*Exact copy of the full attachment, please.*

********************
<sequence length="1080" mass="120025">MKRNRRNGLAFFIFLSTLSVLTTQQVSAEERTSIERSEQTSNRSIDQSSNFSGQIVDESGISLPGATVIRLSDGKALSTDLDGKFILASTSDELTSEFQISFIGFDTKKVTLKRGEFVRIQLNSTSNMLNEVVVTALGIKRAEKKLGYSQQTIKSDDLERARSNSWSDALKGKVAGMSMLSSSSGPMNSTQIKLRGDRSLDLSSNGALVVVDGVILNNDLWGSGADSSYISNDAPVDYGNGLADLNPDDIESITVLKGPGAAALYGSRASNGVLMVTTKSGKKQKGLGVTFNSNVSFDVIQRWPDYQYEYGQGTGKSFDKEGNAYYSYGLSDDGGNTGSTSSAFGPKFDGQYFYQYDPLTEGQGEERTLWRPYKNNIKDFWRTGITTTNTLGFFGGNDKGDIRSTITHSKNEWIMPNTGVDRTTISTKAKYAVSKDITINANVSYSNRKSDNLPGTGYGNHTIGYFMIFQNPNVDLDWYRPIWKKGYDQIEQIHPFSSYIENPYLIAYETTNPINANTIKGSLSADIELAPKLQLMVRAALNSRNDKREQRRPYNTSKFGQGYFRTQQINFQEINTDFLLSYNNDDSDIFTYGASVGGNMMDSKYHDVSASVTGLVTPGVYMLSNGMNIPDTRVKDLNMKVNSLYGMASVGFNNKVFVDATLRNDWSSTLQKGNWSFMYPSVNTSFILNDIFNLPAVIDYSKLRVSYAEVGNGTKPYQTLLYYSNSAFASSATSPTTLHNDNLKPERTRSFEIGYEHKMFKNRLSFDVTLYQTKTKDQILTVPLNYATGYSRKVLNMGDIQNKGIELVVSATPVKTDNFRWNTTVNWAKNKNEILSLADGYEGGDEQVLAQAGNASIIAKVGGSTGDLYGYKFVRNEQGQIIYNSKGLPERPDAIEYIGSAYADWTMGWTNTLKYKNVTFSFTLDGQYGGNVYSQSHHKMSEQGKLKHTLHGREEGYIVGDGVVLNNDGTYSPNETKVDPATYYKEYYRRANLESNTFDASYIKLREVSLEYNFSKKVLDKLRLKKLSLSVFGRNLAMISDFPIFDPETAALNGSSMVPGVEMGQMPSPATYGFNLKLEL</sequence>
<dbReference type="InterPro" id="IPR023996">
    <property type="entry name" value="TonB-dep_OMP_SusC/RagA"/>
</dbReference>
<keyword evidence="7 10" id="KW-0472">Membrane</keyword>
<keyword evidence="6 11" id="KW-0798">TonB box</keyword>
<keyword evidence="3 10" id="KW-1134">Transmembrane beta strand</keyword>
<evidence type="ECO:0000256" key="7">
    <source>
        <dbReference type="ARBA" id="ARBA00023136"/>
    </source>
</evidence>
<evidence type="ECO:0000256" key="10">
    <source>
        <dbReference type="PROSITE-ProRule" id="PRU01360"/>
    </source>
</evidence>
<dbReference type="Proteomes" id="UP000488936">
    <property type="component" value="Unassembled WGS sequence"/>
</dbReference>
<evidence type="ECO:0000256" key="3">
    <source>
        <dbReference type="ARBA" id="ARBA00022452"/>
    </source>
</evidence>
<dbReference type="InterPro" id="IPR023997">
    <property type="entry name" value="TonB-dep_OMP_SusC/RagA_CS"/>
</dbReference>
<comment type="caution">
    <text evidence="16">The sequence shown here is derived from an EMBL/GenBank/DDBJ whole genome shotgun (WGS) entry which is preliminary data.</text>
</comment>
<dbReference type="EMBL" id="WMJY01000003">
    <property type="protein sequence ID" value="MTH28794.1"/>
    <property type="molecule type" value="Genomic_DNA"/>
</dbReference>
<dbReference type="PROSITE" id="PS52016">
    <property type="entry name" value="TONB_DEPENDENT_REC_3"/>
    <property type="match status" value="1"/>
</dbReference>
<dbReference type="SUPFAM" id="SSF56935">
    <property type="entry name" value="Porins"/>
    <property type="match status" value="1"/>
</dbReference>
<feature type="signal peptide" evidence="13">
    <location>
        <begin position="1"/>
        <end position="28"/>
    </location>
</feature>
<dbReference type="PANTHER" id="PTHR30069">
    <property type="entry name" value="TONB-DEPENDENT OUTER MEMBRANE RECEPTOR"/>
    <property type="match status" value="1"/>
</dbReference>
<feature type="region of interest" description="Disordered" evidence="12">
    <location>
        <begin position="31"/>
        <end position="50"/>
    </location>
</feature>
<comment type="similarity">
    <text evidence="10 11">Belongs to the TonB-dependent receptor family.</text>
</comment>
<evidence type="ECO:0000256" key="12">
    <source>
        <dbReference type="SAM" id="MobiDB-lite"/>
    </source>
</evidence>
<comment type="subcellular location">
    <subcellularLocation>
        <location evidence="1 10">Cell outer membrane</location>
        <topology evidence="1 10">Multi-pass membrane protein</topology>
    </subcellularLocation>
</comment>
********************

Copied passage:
<sequence length="1080" mass="120025">MKRNRRNGLAFFIFLSTLSVLTTQQVSAEERTSIERSEQTSNRSIDQSSNFSGQIVDESGISLPGATVIRLSDGKALSTDLDGKFILASTSDELTSEFQISFIGFDTKKVTLKRGEFVRIQLNSTSNMLNEVVVTALGIKRAEKKLGYSQQTIKSDDLERARSNSWSDALKGKVAGMSMLSSSSGPMNSTQIKLRGDRSLDLSSNGALVVVDGVILNNDLWGSGADSSYISNDAPVDYGNGLADLNPDDIESITVLKGPGAAALYGSRASNGVLMVTTKSGKKQKGLGVTFNSNVSFDVIQRWPDYQYEYGQGTGKSFDKEGNAYYSYGLSDDGGNTGSTSSAFGPKFDGQYFYQYDPLTEGQGEERTLWRPYKNNIKDFWRTGITTTNTLGFFGGNDKGDIRSTITHSKNEWIMPNTGVDRTTISTKAKYAVSKDITINANVSYSNRKSDNLPGTGYGNHTIGYFMIFQNPNVDLDWYRPIWKKGYDQIEQIHPFSSYIENPYLIAYETTNPINANTIKGSLSADIELAPKLQLMVRAALNSRNDKREQRRPYNTSKFGQGYFRTQQINFQEINTDFLLSYNNDDSDIFTYGASVGGNMMDSKYHDVSASVTGLVTPGVYMLSNGMNIPDTRVKDLNMKVNSLYGMASVGFNNKVFVDATLRNDWSSTLQKGNWSFMYPSVNTSFILNDIFNLPAVIDYSKLRVSYAEVGNGTKPYQTLLYYSNSAFASSATSPTTLHNDNLKPERTRSFEIGYEHKMFKNRLSFDVTLYQTKTKDQILTVPLNYATGYSRKVLNMGDIQNKGIELVVSATPVKTDNFRWNTTVNWAKNKNEILSLADGYEGGDEQVLAQAGNASIIAKVGGSTGDLYGYKFVRNEQGQIIYNSKGLPERPDAIEYIGSAYADWTMGWTNTLKYKNVTFSFTLDGQYGGNVYSQSHHKMSEQGKLKHTLHGREEGYIVGDGVVLNNDGTYSPNETKVDPATYYKEYYRRANLESNTFDASYIKLREVSLEYNFSKKVLDKLRLKKLSLSVFGRNLAMISDFPIFDPETAALNGSSMVPGVEMGQMPSPATYGFNLKLEL</sequence>
<dbReference type="InterPro" id="IPR023996">
    <property type="entry name" value="TonB-dep_OMP_SusC/RagA"/>
</dbReference>
<keyword evidence="7 10" id="KW-0472">Membrane</keyword>
<keyword evidence="6 11" id="KW-0798">TonB box</keyword>
<keyword evidence="3 10" id="KW-1134">Transmembrane beta strand</keyword>
<evidence type="ECO:0000256" key="7">
    <source>
        <dbReference type="ARBA" id="ARBA00023136"/>
    </source>
</evidence>
<evidence type="ECO:0000256" key="10">
    <source>
        <dbReference type="PROSITE-ProRule" id="PRU01360"/>
    </source>
</evidence>
<dbReference type="Proteomes" id="UP000488936">
    <property type="component" value="Unassembled WGS sequence"/>
</dbReference>
<evidence type="ECO:0000256" key="3">
    <source>
        <dbReference type="ARBA" id="ARBA00022452"/>
    </source>
</evidence>
<dbReference type="InterPro" id="IPR023997">
    <property type="entry name" value="TonB-dep_OMP_SusC/RagA_CS"/>
</dbReference>
<comment type="caution">
    <text evidence="16">The sequence shown here is derived from an EMBL/GenBank/DDBJ whole genome shotgun (WGS) entry which is preliminary data.</text>
</comment>
<dbReference type="EMBL" id="WMJY01000003">
    <property type="protein sequence ID" value="MTH28794.1"/>
    <property type="molecule type" value="Genomic_DNA"/>
</dbReference>
<dbReference type="PROSITE" id="PS52016">
    <property type="entry name" value="TONB_DEPENDENT_REC_3"/>
    <property type="match status" value="1"/>
</dbReference>
<dbReference type="SUPFAM" id="SSF56935">
    <property type="entry name" value="Porins"/>
    <property type="match status" value="1"/>
</dbReference>
<feature type="signal peptide" evidence="13">
    <location>
        <begin position="1"/>
        <end position="28"/>
    </location>
</feature>
<dbReference type="PANTHER" id="PTHR30069">
    <property type="entry name" value="TONB-DEPENDENT OUTER MEMBRANE RECEPTOR"/>
    <property type="match status" value="1"/>
</dbReference>
<feature type="region of interest" description="Disordered" evidence="12">
    <location>
        <begin position="31"/>
        <end position="50"/>
    </location>
</feature>
<comment type="similarity">
    <text evidence="10 11">Belongs to the TonB-dependent receptor family.</text>
</comment>
<evidence type="ECO:0000256" key="12">
    <source>
        <dbReference type="SAM" id="MobiDB-lite"/>
    </source>
</evidence>
<comment type="subcellular location">
    <subcellularLocation>
        <location evidence="1 10">Cell outer membrane</location>
        <topology evidence="1 10">Multi-pass membrane protein</topology>
    </subcellularLocation>
</comment>